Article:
A major shake-up in the New York Shakespeare Festival is expected to see director George C. Wolfe replace JoAnne Akalaitis today as boss of one of Manhattan's most prestigious and productive theater companies.
Akalaitis has been artistic director since August, 1991, shortly before festival founder Joseph Papp died.
Larry Condon, chairman of the festival board's executive committee, said discussions had been going on for several months about "what kind of leadership the theater wants for the future." His committee "will make a recommendation to the full board (today) in regard to reorganization."
An admittedly upset Akalaitis said Friday that she felt she had laid new foundations for the theater in relation to artists and audiences. "The board chose to ignore the theater's successes," she said. "I'm not retiring; I'm being fired."
Through a publicist for "Angels in America," the play he is directing for its Broadway opening next month, Wolfe confirmed he had met with the festival's executive committee "who've made inquiries as to whether or not I'd be interested in the position, but there will be no official decision until Monday."
Sources at the festival's Public Theater said that actor Kevin Kline, a veteran of numerous festival productions, probably would play a significant role in the reorganized company.
One of the effects of the change would be to centralize management under Wolfe. During Papp's long regime, he presided over all aspects of the festival, keeping both artistic and administrative control in his hands and dominating the board of directors that he had picked.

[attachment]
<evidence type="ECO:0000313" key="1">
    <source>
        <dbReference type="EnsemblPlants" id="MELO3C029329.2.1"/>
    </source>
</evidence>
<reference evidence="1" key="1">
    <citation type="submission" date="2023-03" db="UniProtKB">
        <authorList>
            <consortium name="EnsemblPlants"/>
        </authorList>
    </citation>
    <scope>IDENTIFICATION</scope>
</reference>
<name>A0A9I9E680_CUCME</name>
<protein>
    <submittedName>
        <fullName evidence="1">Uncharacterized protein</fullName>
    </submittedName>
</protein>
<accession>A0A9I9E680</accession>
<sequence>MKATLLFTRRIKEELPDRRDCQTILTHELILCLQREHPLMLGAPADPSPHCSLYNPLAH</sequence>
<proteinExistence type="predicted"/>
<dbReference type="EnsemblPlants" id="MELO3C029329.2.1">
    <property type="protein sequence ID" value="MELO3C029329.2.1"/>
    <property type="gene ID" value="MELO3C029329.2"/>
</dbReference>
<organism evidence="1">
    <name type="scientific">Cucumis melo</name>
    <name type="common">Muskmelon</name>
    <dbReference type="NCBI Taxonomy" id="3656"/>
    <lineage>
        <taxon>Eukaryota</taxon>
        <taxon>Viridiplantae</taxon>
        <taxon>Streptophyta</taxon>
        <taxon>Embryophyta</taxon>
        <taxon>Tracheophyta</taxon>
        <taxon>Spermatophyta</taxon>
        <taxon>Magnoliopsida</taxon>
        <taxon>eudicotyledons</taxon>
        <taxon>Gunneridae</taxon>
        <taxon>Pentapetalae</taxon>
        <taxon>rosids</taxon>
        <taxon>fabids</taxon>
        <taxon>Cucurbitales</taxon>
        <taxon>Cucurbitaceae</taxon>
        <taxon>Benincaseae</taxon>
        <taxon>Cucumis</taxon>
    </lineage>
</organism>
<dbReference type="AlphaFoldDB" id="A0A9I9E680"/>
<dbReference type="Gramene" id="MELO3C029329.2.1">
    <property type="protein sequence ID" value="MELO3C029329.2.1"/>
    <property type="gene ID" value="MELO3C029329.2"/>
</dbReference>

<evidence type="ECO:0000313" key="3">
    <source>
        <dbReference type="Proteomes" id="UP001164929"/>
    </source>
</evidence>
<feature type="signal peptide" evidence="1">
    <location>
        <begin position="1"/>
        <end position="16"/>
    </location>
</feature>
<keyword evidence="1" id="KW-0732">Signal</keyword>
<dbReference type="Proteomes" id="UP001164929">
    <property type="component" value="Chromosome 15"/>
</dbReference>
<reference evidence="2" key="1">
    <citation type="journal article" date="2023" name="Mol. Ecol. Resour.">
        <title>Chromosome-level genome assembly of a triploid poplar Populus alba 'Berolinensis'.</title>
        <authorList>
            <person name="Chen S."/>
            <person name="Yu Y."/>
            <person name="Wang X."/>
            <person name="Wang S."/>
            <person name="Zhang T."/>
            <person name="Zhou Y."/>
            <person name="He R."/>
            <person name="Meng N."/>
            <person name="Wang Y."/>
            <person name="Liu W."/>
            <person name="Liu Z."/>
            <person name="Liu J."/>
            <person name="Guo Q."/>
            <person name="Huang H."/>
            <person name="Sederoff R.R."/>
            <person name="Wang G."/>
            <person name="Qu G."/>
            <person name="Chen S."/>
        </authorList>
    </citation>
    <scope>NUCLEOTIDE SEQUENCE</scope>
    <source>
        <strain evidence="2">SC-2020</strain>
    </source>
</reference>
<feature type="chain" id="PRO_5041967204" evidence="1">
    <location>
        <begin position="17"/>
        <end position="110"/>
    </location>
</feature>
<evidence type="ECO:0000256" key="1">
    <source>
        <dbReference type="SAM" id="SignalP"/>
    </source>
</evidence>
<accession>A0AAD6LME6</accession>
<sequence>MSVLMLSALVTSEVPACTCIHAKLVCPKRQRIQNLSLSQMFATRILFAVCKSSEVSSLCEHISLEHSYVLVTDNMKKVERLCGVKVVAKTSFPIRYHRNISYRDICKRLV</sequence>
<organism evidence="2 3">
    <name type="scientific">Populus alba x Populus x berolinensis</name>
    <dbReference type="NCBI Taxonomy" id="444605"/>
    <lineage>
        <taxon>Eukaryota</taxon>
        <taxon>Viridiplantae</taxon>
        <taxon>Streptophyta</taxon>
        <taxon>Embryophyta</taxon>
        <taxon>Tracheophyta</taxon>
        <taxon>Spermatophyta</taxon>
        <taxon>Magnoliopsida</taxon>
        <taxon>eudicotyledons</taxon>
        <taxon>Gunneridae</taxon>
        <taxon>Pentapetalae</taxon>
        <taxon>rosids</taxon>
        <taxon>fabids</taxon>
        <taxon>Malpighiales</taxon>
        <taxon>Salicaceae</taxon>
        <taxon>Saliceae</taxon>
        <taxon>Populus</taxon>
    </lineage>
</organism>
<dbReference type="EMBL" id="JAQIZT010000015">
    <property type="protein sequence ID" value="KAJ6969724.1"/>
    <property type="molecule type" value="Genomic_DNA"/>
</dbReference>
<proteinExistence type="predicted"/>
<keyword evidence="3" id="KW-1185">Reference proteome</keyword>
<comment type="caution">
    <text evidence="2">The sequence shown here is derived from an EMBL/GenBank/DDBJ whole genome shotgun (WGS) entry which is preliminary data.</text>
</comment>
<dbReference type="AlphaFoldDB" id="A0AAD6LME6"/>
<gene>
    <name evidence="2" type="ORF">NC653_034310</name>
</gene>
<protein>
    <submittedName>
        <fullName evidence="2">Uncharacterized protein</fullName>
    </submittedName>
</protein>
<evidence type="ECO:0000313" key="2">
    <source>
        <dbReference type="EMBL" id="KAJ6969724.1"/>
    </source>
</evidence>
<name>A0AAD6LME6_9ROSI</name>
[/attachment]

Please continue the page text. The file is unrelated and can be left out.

After Papp's death, Akalaitis was placed in charge of artistic matters and producing director Jason Steven Cohen handled administration and management. Cohen will remain in that position, but it is expected he will report to Wolfe instead of directly to the board.
With Papp's death, the board has asserted itself more in festival operations, while steering clear of purely artistic matters. It has, for instance, hired a management consultant firm to assist in planning.
In the context of long-range plans, the board was said to have decided it needed to focus the festival's leadership on one person. It was after making that decision that the executive committee settled on Wolfe, a Papp protege whose first major success was the festival's production of his play "The Colored Museum."
Akalaitis, whose contract with the festival was to expire in August, 1994, said she now plans "to do what I've always done, to direct plays."